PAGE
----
The list of healthiest U.S. metro areas has been released, but don’t judge a city by its numbers.
The latest American College of Sports Medicine’s list of healthiest U.S. metro areas has been released.
The index is designed to reflect a “composite of personal health measures, preventive health behaviors, levels of chronic disease conditions, as well as environmental and community resources and policies that support physical activity.”
Washington D.C. raced to the top spot for the second year in a row earning a score of 79.6 out of 100.
Despite the blow to my hometown pride, I was happy to see the Twin Cities metro area — neck and neck with San Diego — on D.C.’s heels with a 75.6 score. (Go here to see the complete report.)
While it’s interesting to see which metro areas have the lowest diabetes and cardiovascular disease rates, the highest percentage of cyclists, and the most dog parks, what stood out most to me was Oklahoma City’s placement on the list.
Why do I care about a mid-sized city in the middle of America that came in at 48th out of 50?
Well, it reminded me that a few weeks ago, I came across this 2013 TED Talk by the city’s mayor, Mick Cornett.
After the Republican major was elected in 2004, Cornett noticed his city showed up on a similar list — this one ranking the most obese towns in the U.S.
He says that after thinking, “What a stupid website,” he started “getting honest with myself about what had become my lifelong struggle with obesity.”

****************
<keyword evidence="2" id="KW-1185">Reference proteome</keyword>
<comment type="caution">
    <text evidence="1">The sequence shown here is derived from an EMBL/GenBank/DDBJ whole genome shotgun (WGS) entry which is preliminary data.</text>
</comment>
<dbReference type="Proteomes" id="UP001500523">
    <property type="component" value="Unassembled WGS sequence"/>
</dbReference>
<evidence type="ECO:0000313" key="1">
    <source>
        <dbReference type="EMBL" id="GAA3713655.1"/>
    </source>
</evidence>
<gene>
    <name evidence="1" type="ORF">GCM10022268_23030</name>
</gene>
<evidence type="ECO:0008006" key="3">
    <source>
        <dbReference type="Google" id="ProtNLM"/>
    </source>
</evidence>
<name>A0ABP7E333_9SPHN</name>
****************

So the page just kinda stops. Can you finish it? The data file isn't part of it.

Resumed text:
He also “started examining the city, its culture, its infrastructure, trying to figure out why our specific city seemed to have a problem with obesity. And I came to the conclusion that we had built an incredible quality of life if you happen to be a car.”
Cornett hoped that honesty would be the best public policy and began talking about the weighty subject of his own obesity — and the city’s need to make healthy changes — in town halls and to the media. He even appeared on the The Ellen DeGeneres Show.
He began using his mayoral powers to promote robust initiatives designed to help residents go from “fattest” to “fittest,” including making infrastructure changes, creating wellness centers, and providing meaty incentives for economic development that enhanced the quality of life of residents.
In 2007, he declared that his city was going on a diet. With the help of church groups, local companies, and the dedicated efforts of the citizens, the people of Oklahoma City dropped a total of a million pounds.
In 2012, Mayor Cornett was thrilled to see that Men’s Fitness magazine — the magazine that listed Oklahoma City so low years earlier — ranked them fittest at #23.
If I’m going to make judgments strictly by the numbers in the latest ACSM report, Oklahoma City looks like it has a lot of work to do to meet its healthy goals. But, numbers never tell the whole story as evidenced by Oklahoma City not being mentioned in the latest Men’s Fitness list of fattest cities. It all depends on the factors, ahem, weighed.
I think we all have a lot in common with Oklahoma City. If you’re like me, you probably know the difficulties present in making long-lasting, healthy change, but the challenges facing an entire town must be daunting. I think Mayor Cornett and the townspeople of Oklahoma City deserve a top-ranking in effort.
Featured image was republished with the permission of ACSM. Created by Carin McBroom at Kern Graphic Design.